The Bharatiya Janata Party regime in states and at the Centre is flexing its muscles again. A presumptive prime minister has returned to power in Uttar Pradesh on the power of the bulldozer, an election motif.

Chief Minister Adityanath’s tactic of razing the illegal properties of those his government sees as criminals, including righteous protestors to discriminatory laws such as the Citizenship Amendment Act, is being replicated enthusiastically in other places.

Another ambitious BJP chief minister ordered the bulldozer treatment for people accused of disturbing the peace during a Hindu religious procession in Khargone, Madhya Pradesh. This was repeated in Raisen and Sheopur in March; the latter as instant justice for alleged rape.

Not to be left behind, the BJP-controlled North Delhi Municipal Corporation, unleashed bulldozers on the largely lower-caste, migrant Bengali Muslim communities of Jahangirpuri in April.

The reasoning was familiar: Muslims were accused of clashing with Hindus during a religious procession, and needed to be taught a quick and decisive lesson. The playbook was repeated in Khambhat, Gujarat, around the same time.

It was also unsuccessfully attempted in Delhi’s Shaheen Bagh, the epicentre of the protests against the Citizenship Amendment Act that were led by women in late 2019 and early 2020.

Emboldened by the ricocheting Bulldozer Raj, BJP leaders are on record, urging state authorities to identify and demolish the illegal properties of “rioters” and “Bangladeshis and Rohingyas”. The latter is a dog whistle for Muslims, who the BJP cadre is eager to classify as outsiders in their purported Hindu rashtra.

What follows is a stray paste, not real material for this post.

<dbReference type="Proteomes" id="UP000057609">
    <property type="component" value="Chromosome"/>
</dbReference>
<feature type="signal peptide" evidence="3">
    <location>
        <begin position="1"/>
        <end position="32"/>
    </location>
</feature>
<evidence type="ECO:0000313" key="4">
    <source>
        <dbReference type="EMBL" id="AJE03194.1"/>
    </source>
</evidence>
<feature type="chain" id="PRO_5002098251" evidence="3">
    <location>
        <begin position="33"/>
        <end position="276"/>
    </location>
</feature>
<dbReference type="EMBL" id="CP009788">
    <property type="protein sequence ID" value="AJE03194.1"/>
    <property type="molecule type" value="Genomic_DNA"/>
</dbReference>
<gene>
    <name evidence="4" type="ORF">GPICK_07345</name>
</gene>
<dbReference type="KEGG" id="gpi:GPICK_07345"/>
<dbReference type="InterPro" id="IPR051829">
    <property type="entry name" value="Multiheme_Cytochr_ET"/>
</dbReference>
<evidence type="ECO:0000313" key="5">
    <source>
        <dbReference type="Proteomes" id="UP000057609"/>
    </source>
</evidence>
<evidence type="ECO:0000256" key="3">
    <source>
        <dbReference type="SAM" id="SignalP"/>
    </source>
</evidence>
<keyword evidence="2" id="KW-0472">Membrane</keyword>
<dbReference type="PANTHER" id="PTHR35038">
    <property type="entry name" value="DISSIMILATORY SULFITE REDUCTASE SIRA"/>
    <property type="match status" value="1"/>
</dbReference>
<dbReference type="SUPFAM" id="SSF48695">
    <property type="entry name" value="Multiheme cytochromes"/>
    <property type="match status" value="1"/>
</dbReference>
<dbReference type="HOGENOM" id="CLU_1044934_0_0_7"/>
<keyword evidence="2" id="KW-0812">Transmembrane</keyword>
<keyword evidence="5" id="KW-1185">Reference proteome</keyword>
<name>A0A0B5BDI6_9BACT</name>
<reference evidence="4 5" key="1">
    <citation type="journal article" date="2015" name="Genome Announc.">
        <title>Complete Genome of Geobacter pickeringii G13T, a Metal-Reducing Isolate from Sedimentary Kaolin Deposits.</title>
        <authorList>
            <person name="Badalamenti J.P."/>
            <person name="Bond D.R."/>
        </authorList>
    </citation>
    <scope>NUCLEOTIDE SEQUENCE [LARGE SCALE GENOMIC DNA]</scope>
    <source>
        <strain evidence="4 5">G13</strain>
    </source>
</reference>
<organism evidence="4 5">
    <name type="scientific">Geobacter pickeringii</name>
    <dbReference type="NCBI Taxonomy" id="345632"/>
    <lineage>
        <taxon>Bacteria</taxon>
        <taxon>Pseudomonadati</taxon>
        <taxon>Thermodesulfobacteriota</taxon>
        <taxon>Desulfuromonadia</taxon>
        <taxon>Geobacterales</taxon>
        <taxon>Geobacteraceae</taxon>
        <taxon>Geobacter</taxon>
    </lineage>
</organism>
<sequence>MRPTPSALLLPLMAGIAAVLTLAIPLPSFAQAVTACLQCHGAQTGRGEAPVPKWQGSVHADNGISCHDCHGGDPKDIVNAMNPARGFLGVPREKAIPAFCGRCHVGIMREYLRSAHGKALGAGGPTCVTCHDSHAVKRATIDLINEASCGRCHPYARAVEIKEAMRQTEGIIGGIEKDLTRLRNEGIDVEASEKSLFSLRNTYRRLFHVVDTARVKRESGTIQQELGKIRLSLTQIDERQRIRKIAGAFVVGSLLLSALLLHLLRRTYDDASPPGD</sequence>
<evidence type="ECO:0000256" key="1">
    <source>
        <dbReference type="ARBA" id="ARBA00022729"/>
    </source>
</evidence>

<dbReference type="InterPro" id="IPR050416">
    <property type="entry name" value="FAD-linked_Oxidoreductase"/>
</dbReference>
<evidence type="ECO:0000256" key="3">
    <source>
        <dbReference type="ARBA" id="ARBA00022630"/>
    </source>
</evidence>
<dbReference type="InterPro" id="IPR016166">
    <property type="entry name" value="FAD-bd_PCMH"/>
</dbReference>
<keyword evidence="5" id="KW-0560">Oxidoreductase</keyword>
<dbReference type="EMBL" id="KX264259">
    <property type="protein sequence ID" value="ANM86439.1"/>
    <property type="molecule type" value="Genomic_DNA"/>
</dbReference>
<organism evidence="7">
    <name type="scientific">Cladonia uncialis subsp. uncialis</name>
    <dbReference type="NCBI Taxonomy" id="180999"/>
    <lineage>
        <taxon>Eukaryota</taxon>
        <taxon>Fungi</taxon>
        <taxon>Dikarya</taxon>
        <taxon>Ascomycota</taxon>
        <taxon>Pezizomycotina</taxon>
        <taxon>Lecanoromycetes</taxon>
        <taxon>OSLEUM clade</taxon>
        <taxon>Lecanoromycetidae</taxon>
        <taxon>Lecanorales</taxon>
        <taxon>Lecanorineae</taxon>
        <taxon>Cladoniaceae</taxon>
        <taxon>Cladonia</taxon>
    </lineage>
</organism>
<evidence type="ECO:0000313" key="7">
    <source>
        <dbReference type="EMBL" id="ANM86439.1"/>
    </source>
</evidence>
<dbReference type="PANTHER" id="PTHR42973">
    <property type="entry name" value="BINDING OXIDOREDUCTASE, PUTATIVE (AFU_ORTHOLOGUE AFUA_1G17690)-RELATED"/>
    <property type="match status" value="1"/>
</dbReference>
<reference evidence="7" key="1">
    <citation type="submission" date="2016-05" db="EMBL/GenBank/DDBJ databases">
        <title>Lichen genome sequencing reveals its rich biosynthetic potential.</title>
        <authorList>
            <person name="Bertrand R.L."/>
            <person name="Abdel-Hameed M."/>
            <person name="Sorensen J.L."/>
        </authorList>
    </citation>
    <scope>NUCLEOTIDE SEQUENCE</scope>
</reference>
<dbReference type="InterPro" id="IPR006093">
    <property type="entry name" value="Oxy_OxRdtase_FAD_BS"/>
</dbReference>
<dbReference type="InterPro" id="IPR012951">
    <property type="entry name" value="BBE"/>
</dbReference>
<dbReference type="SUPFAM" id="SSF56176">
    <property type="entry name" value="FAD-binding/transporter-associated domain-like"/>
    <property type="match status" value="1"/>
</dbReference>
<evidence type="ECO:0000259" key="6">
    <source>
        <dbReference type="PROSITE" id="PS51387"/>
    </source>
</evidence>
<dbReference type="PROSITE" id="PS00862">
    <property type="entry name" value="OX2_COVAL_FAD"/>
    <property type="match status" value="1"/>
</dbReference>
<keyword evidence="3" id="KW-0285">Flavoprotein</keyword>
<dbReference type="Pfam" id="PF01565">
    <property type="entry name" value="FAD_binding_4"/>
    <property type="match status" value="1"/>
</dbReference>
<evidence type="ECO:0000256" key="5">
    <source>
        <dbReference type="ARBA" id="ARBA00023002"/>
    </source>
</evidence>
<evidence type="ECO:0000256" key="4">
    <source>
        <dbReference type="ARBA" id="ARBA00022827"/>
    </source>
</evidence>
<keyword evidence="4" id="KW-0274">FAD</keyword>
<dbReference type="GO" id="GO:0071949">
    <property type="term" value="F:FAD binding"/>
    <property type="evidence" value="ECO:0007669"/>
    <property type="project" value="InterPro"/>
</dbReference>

The modern state’s ‘vision’

India’s current rulers are hardly the first to uproot the Old and/or deviant order to bring in the New. Power, and the vision that drives it, has always been invested in space. Recall, for instance, the modernising states of the mid-20th century, which cleared grasslands and forests, dammed rivers, and flattened urban “squatter” settlements, all in the name of modernisation.

Colonial Britain, for instance, stripped 12,000 square km of bush in Tanganyika, East Africa, in the late 1940s to introduce “scientific” agriculture and alleviate post-war food shortages. Countries ranging from the United States to Ghana, Egypt, China and India intervened in the course of rivers to produce hydel energy, and irrigate fields that were feeding growing populations, and were increasingly dependent on water-thirsty, artificial inputs.

The planned, glass and chrome cities of today, be it Singapore, Mumbai, London or New York emerged from struggles over space between modernising, entrepreneurial states that sought to attract capital, and the working poor who have been systematically pushed to the margins in cycles of gentrification.

We may agree or disagree with the 20th century state’s modernising vision. However, it had a vision. It sought to build a new order of mass industrial production, self-sufficiency and export capacity in agriculture, and urban centres that would power its ambitions of growth and development.